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Group Insurance For Furloughed & Laid Off Employees

The coronavirus pandemic has taken a toll on many small businesses, and many are now struggling to stay afloat. In order to keep going, many small business owners had no choice but to furlough or lay off employees in order to save money. If you are one of them, you might be wondering what your former employees’ health insurance options are after you let them go. Is there still a way you can offer them group insurance? You can choose whether to pay monthly health insurance premiums on behalf of your employees, but if it is not possible due to financial constraints, your employees do have other options.

Furloughed Vs. Laid Off

person carrying a box of office supplies.

Health coverage for an employee is determined by the employer’s (your) health plan. The plan indicates how many hours an active employee has to work to be eligible for health insurance. There are also rules surrounding what happens to their health insurance when they are no longer an active employee. When an employee is :

  • Laid off, their employment is terminated, even if you are considering the lay off temporary. After an employee is laid off, their health insurance plan ends on the last day of the month they were laid off.
  • Furloughed, their hours are reduced, or they might not be working at all. The difference is that they can expect to return to work again when the furlough is over, so they can continue to get health insurance coverage during the furlough period. If this is the case, the employee will either be responsible for their share of the plan’s premiums, or you, the employer, can temporarily waive employee contributions and pay all of their premium.

ERISA & Federal Income Tax Rules

In general, nothing actually prevents you from paying monthly premiums on behalf of furloughed or laid-off employees. You have the option to choose to pay monthly premiums as long as you are able to. The premium will continue to be excludable from the gross income of the employees. Be aware, though, that if the plan rules do not permit an employee to be covered, then you are in danger of:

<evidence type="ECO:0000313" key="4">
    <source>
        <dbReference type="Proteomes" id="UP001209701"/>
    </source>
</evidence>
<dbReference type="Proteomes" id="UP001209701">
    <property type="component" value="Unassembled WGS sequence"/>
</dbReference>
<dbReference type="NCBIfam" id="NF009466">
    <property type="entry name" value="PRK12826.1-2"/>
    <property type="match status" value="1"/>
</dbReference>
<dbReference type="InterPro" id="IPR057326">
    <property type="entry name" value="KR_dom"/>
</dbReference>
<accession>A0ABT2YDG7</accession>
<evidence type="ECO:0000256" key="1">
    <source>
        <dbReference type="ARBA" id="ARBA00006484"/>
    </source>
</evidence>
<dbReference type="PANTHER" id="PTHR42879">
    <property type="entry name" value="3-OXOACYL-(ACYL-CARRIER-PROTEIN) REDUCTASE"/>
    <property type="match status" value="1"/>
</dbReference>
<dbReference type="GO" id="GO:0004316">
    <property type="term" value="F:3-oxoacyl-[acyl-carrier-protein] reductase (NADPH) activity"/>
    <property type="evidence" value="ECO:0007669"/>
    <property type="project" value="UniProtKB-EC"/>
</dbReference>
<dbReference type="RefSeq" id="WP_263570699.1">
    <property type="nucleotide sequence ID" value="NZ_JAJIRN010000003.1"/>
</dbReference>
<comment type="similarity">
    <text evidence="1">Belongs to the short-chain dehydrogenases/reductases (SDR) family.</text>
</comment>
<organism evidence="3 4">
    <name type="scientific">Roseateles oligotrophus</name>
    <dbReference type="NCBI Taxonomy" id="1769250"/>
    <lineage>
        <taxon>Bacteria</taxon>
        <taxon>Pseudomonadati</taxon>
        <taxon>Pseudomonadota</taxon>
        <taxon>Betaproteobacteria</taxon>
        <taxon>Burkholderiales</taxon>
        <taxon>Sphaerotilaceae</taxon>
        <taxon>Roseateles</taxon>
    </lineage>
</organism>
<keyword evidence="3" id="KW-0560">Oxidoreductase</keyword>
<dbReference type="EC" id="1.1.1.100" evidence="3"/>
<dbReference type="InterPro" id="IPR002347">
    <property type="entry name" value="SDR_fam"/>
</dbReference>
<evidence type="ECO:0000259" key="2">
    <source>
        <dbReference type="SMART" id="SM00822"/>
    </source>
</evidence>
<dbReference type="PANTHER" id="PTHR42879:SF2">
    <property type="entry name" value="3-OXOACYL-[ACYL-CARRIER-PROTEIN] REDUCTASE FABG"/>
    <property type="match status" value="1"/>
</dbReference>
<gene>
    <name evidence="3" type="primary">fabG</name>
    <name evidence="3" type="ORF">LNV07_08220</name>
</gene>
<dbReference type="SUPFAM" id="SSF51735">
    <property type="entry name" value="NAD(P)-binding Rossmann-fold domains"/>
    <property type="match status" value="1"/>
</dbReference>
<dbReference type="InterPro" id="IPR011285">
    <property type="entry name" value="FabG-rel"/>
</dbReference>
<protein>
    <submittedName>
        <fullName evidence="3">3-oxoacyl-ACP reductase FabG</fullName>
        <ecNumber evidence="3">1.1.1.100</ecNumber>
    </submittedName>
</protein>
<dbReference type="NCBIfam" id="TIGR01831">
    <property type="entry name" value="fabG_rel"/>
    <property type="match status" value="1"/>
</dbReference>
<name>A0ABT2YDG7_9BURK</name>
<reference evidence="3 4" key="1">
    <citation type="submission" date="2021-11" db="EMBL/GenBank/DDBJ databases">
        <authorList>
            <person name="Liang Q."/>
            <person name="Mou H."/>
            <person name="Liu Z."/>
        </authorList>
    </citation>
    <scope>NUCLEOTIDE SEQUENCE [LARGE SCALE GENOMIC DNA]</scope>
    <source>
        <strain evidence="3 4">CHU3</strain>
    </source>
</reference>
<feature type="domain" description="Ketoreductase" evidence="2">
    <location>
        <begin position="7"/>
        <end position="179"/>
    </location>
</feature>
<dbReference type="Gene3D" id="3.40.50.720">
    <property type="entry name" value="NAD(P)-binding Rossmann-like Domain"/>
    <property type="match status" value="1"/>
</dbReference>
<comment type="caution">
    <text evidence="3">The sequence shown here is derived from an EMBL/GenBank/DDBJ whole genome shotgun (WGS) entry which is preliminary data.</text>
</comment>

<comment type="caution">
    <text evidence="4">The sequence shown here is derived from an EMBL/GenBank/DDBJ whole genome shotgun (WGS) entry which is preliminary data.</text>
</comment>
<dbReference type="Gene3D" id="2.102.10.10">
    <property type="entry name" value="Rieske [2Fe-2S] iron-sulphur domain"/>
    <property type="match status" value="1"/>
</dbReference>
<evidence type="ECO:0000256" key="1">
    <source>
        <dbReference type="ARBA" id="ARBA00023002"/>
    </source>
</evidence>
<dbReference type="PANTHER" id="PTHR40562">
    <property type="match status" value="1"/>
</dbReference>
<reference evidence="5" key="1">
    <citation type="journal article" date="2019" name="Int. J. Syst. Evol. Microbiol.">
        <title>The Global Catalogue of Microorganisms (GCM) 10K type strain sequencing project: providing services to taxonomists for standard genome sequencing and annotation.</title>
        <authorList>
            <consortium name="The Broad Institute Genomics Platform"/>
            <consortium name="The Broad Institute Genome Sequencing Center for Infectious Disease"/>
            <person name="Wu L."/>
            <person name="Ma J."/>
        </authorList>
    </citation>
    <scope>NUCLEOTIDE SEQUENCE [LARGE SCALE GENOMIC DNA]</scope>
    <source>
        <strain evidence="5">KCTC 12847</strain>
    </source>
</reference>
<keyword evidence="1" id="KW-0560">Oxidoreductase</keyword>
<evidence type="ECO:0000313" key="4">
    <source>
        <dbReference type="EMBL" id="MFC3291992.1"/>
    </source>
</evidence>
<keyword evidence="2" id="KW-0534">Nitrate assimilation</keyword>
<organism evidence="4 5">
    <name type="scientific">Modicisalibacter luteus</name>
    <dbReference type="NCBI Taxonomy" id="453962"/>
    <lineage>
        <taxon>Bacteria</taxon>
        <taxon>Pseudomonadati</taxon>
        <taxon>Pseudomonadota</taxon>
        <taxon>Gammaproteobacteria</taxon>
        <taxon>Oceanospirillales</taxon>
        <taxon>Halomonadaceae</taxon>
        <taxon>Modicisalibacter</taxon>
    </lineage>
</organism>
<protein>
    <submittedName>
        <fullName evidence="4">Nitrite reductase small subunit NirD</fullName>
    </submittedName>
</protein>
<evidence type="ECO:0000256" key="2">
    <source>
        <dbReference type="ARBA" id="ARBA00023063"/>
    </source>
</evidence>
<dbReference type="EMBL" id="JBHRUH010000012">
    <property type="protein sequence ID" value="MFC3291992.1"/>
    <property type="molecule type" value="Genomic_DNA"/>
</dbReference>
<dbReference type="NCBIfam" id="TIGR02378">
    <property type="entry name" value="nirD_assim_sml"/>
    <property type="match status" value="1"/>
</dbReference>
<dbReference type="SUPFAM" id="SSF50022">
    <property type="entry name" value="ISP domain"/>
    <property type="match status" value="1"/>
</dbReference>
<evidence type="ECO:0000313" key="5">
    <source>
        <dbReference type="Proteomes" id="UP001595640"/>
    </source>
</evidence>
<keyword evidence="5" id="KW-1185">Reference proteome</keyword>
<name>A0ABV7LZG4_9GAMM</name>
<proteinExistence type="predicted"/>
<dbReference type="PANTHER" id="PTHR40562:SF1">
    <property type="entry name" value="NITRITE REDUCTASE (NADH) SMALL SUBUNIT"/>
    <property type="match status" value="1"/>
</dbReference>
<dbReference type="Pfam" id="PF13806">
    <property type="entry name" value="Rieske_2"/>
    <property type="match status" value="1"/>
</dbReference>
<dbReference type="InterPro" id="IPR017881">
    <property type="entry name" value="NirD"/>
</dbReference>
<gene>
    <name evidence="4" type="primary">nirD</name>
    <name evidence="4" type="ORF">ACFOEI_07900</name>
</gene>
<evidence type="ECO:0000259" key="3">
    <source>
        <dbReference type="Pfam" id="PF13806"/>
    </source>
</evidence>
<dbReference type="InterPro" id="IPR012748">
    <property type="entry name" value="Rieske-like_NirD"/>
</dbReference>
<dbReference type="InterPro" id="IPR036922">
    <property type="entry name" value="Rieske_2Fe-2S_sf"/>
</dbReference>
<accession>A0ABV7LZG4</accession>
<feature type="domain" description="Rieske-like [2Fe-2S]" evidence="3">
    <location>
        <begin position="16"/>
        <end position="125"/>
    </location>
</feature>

• Potential loss of tax-exempt status of the plan, which means both you and your employees might owe back taxes, since pre-tax qualification would be lost.
  • Your insurance company denying claims for any employees that they determine are not eligible to participate in the plan. 
  • A possible fiduciary breach under the Employee Retirement Income Security Act (ERISA) if plan assets were used to pay for benefits of non-eligible employees.

    COBRA on a piece of paper.
    Laid-off and furloughed employees qualify for COBRA insurance.

COBRA Insurance

Another option to continue coverage for your employees is the COBRA program. Both laid-off and furloughed employees qualify for a Consolidated Omnibus Budget Reconciliation Act (COBRA) plan if their group plan is terminated and you can no longer pay their premiums. COBRA can be expensive for your former employees, because if you do not contribute to their premiums, they will have to pay the full amount. 

ACA Marketplace

Last but not least, losing a job is considered a qualifying life event, so a Special Enrollment Period will open up for your former or furloughed employees after they lose their job and their coverage. This means that they will have 60 days to get a health insurance plan on the ACA Marketplace. This could be a cheaper option for your employees than COBRA.

EZ Can Help

The pandemic has actually caused some changes in the way that group health insurance works. For example, some states have issued orders requiring or encouraging insurance companies to allow employers to make changes to their eligibility requirements so they can continue to offer group insurance to furloughed or laid off employees. Some states are even allowing a grace period for premium payments. To find out if your state is one of them, speak to an EZ agent, who can help find out the information for you. If you are interested in continuing to offer a group insurance plan, we can help you find a reasonable way to provide insurance to the employees that you had to let go. The times we are living in are not normal by any means, and we know it is not an easy decision to let go of your valued employees. EZ can help by offering our services for free, which includes checking all possible options, answering any questions, and comparing quotes.

To get started, simply enter your zip code in the bar above, or to speak directly with an agent, call 888-998-2027.